Skip Ribbon Commands
Skip to main content

Kirstin Lobato

Other Clark County, Nevada Exonerations
At about 10 p.m. on July 8, 2001, a man foraging through garbage dumpsters behind a bank in Las Vegas, Nevada, discovered the mutilated body of a man. His death had been particularly violent.

He had been badly beaten about the face and head. Six teeth were knocked out. He had been stabbed many times and his throat was slashed. In addition, after he was dead, his rectum had been slashed. His penis had been cut off and was found several feet away.

While police were still on the scene, a woman approached and said that a man she knew as "St. Louis" and "Duran" raped her on July 1. She wanted to know if the body they found was that man. At that point, police had not identified the victim. Later, they would confirm that the victim was 44-year-old Duran Bailey, who was also known as “St. Louis.” Although the woman said that Bailey had threatened to kill her if she told anyone, she did report the assault to police on July 5, 2001—three days before Bailey was found murdered.

Despite evidence that she told a number of male neighbors about the attack and the possibility that they retaliated against Bailey, police didn’t pursue that in their investigation.

That’s because 12 days later, on July 20, Laura Johnson, a juvenile probation officer in Pioche, a 3-hour drive from Las Vegas, called to report a rumor. Johnson had heard that 18-year-old Kirstin Blaise Lobato was telling people that she recently had cut off a man’s penis in Las Vegas.

Detectives immediately drove to meet Johnson. She said that she heard the account from a friend who had been Lobato’s teacher. The detectives then located Lobato and interviewed her. Less than three hours after the interview began, police arrested Lobato. The contents of her interview became the linchpin of a prosecution for Bailey’s murder.

Lobato denied killing Bailey. Prior to her trial, she took a polygraph examination, after which the examiner said she was truthful when she denied involvement in the crime. She rejected an offer to plead guilty in return for a three-year prison sentence.

In May 2002, she went to trial in Clark County Superior Court. The time of Bailey’s death was critical for the prosecution since Lobato was seen by witnesses in Panaca, Nevada, nearly 170 miles from Las Vegas, during the morning and during the day of July 8. Clark County Medical Examiner Dr. Larry Simms, who had testified at a preliminary hearing that he estimated Bailey was killed about 12 hours prior to the discovery of the body at 10 p.m., now testified, in reponse to prosecution questions, that Bailey’s death could have occurred as much as 18 hours earlier.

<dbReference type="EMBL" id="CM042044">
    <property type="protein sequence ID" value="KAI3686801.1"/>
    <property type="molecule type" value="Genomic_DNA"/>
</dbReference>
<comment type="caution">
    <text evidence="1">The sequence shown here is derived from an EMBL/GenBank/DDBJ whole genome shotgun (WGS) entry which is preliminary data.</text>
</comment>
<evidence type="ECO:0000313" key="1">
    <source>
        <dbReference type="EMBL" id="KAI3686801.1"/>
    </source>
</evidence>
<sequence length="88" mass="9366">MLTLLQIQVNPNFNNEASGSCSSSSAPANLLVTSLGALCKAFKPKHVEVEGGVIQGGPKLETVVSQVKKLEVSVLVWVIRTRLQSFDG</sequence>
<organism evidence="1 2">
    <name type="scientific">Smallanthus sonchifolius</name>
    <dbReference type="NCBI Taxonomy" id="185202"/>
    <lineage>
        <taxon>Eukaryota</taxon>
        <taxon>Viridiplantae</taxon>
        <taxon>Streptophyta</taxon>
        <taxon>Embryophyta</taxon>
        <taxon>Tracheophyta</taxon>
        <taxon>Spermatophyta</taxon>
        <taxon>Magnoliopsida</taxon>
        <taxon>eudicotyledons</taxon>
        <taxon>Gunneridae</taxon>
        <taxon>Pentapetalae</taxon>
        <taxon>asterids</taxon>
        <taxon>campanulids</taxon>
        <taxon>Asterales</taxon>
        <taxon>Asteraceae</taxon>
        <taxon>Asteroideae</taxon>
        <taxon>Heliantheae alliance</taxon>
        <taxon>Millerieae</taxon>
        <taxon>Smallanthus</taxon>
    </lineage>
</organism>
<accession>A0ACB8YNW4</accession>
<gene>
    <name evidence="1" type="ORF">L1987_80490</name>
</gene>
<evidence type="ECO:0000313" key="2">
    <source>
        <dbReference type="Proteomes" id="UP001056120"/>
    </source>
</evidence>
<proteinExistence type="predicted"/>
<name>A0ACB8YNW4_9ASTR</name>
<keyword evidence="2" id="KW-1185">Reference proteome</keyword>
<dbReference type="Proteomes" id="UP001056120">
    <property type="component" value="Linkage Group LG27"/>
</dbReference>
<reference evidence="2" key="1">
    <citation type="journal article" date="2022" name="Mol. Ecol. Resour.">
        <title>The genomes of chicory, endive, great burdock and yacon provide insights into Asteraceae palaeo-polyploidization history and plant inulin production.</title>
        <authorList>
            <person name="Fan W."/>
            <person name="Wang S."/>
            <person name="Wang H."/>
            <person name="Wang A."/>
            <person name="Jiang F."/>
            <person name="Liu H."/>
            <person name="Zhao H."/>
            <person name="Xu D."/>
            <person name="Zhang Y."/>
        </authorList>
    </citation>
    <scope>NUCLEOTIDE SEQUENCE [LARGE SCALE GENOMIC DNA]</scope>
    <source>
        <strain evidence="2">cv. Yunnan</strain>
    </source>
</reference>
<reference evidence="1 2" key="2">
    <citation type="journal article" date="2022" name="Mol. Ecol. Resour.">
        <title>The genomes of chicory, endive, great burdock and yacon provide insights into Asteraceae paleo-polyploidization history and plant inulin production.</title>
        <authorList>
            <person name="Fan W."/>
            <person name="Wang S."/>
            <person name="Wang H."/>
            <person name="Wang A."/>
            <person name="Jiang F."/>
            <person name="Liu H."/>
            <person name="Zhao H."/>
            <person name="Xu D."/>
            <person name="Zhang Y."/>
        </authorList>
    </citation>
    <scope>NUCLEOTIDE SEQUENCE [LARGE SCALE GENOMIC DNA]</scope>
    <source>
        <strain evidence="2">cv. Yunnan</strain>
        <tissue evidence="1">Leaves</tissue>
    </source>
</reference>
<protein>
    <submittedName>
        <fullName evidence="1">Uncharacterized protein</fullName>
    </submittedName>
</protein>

Detective Thomas Thowsen testified that he began his interview with Lobato by saying he understood that she had recently defended herself from a sexual assault in Las Vegas. When she did not respond, Thowsen said he was aware that she had been sexually molested as a child. He told the jury that Lobato then began to weep and said, “I didn’t think anybody would miss him.”

Thowsen said Lobato told him she had been in Las Vegas and that she used her butterfly knife to defend herself when a black man tried to rape her. She said she didn’t know if she severed the man’s penis, but that when she managed to escape, he was lying on the ground, crying. Thowsen said that when asked if she hit the man with anything else, she said she had not, but that she kept a baseball bat in her car.

Thowsen said Lobato was unclear on the timing of the incident because she had been consuming drugs.

The prosecution’s theory was that Lobato, high on methamphetamine, sought out Bailey for more and agreed to trade oral sex for drugs. However, she changed her mind and when Bailey assaulted her, she fought back with her knife and the bat from her car.

Korinda Martin, an inmate at the Clark County Detention Center, testified that while awaiting trial, Lobato had bragged that she amputated a man’s penis and placed it “down his throat.” Martin testified that Lobato was worried that blood might be found in her car because she had hit the victim in the face. Martin also said that Lobato told her that she had picked up the victim—whom Lobato called “Darren”—to get methamphetamine. When he wanted to engage in sex first, she stabbed him in the rectum. Martin said Lobato bragged that while what she did was overkill, he deserved it.